It was built from 1604 through 1622, and is one of the 12 remaining original Japanese castles. It incorporates some parts moved there from Nagahama castle.
The approach, with a good view of the imposing walls.
Inside, I liked the beautiful old wood of the floors, polished by years of use, as well as the old beams of the ceilings. These show the hand stripping of the bark, and many have the natural shape of the trees used.
We noticed many ya-zamas, the narrow openings through which arrows were shot at assailants. They are cleverly hidden, and almost impossible to see from the outside.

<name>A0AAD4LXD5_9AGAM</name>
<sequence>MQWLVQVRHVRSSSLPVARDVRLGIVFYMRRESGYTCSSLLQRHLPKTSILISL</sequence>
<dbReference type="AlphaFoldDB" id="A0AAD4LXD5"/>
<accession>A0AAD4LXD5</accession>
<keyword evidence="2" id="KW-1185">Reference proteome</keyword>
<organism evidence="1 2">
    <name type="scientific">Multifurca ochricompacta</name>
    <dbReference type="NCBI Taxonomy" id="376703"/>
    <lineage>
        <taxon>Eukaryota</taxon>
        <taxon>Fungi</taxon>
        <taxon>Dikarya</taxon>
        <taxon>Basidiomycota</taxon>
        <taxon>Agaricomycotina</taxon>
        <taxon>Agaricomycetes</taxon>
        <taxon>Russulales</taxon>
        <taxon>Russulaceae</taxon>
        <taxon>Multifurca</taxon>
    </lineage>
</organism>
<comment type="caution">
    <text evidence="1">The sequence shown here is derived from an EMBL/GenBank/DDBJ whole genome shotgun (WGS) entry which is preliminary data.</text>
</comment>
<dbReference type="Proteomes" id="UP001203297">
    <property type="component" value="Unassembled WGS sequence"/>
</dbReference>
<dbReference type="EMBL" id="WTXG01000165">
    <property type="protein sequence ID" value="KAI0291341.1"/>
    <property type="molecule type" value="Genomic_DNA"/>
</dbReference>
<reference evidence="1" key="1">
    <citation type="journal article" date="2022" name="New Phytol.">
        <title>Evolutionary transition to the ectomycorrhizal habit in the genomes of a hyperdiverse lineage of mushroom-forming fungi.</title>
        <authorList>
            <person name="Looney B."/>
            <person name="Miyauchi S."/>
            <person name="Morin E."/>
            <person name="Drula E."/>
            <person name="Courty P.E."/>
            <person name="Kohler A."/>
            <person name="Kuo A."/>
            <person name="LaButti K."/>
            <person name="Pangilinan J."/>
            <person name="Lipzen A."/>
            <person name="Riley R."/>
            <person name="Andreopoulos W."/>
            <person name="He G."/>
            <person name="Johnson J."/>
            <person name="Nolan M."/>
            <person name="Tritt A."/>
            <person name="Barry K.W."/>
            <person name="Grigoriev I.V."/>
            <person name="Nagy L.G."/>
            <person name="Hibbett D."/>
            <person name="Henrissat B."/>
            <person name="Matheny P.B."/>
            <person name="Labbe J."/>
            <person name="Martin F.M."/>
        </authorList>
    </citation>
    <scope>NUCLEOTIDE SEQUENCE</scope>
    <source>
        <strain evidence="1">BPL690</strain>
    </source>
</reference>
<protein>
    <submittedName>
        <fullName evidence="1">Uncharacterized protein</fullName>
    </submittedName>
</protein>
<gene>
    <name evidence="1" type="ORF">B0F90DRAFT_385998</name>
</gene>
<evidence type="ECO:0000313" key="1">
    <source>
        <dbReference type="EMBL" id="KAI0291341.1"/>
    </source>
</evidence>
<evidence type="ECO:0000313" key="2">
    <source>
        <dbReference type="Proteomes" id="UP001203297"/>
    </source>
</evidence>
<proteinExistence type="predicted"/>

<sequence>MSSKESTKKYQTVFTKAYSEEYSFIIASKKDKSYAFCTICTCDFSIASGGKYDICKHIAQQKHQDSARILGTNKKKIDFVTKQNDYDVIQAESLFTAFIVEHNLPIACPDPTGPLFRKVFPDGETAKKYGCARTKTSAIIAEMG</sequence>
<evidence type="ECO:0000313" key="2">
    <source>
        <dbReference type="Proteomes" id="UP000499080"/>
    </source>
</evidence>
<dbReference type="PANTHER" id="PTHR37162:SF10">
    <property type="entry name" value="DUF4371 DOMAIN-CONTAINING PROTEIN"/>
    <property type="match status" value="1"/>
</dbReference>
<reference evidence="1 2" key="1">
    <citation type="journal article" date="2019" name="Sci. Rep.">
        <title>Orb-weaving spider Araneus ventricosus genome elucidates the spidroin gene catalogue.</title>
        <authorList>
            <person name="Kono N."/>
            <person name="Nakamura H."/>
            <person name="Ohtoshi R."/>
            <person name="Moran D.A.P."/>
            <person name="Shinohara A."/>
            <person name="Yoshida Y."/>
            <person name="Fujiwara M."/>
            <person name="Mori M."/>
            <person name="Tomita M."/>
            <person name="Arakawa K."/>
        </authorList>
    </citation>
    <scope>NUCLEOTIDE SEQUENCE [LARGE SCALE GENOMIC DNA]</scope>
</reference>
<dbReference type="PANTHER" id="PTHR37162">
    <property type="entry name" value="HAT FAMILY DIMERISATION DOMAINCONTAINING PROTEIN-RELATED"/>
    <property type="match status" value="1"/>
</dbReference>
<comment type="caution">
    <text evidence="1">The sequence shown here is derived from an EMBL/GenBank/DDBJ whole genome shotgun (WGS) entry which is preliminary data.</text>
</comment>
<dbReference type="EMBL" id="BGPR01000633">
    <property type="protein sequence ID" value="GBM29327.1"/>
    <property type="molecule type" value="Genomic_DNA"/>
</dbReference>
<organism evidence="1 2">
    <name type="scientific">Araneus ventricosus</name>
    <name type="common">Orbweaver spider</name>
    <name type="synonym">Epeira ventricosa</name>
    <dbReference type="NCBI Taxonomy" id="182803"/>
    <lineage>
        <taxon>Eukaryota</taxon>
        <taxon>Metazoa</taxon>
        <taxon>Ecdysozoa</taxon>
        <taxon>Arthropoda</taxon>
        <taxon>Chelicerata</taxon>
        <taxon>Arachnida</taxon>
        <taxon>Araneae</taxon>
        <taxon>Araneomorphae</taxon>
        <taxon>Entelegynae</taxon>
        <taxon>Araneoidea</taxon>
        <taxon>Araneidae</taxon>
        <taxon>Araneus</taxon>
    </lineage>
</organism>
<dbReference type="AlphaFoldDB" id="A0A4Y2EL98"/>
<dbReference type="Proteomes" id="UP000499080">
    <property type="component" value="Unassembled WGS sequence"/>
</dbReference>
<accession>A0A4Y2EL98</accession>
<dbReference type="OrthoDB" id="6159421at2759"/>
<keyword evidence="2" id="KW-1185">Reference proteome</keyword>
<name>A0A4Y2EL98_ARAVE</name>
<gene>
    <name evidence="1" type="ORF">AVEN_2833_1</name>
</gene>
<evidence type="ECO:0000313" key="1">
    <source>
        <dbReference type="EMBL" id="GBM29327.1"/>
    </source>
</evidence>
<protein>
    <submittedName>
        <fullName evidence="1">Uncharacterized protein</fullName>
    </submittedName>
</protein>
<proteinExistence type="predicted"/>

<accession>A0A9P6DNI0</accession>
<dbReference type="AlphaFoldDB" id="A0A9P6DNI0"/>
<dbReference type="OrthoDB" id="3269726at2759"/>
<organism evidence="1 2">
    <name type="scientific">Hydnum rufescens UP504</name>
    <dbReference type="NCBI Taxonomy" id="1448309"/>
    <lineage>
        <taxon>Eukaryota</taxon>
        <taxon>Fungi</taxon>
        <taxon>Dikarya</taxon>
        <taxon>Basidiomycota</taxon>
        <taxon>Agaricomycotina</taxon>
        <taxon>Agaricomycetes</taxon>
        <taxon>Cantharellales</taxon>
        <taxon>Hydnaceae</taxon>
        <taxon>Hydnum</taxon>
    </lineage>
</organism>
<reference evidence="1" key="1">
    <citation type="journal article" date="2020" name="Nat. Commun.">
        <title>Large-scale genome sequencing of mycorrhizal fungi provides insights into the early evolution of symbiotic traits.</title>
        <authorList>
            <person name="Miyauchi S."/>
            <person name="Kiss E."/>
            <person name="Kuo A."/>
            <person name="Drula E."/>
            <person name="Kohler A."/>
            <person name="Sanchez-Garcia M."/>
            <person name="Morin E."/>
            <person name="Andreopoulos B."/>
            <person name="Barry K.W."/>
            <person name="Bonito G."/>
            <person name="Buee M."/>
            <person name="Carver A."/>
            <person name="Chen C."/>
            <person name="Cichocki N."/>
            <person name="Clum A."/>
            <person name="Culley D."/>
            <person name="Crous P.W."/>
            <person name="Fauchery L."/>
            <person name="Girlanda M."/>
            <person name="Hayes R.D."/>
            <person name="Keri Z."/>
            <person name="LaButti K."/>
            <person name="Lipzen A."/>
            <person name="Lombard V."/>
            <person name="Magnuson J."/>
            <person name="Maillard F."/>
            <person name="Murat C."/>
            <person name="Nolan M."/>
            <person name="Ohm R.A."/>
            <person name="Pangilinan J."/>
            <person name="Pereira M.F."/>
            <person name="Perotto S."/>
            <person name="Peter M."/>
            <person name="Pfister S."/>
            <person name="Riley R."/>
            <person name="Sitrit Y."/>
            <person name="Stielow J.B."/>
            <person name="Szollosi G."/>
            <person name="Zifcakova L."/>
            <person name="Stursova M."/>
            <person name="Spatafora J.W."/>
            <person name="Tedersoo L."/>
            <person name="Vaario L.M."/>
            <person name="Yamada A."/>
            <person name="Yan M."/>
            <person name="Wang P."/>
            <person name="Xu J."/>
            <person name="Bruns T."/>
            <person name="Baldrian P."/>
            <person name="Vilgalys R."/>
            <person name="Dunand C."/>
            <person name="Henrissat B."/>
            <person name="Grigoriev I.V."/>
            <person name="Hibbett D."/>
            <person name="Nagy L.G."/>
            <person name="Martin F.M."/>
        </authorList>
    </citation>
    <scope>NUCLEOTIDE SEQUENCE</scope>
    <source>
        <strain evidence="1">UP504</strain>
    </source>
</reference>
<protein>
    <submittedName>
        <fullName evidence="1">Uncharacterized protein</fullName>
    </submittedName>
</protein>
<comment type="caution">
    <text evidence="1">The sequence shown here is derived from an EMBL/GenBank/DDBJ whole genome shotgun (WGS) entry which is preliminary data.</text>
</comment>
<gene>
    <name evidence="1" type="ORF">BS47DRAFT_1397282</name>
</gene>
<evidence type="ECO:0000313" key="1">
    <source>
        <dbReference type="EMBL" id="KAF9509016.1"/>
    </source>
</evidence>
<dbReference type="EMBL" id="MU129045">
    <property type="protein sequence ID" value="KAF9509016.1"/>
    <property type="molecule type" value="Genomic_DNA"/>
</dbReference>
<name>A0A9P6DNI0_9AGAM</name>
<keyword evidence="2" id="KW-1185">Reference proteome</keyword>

I managed to get a distant view of Lake Biwa through one of the windows.
You can see the misty mountains in the background, and some more sakura just below.
After getting one more view of the castle, we went into the gardens, which are quite attractive.
An old tea house.
It was now time for lunch. Aya-san suggested a small restaurant where we ate some of the famous Biwa ayu, or sweetfish. This is a small fish, cooked by first skewering and then grilling over charcoal.
You can see the ayu on their sticks, being grilled in front of the restaurant. I hope I have other occasions of eating them!
I had some time in Kyoto, so on other days I was able to visit Nembutsu-ji, the Seto Palace gardens, and Kennin-ji, which I particularly liked. There seems to be an infinite number of places to visit in Kyoto!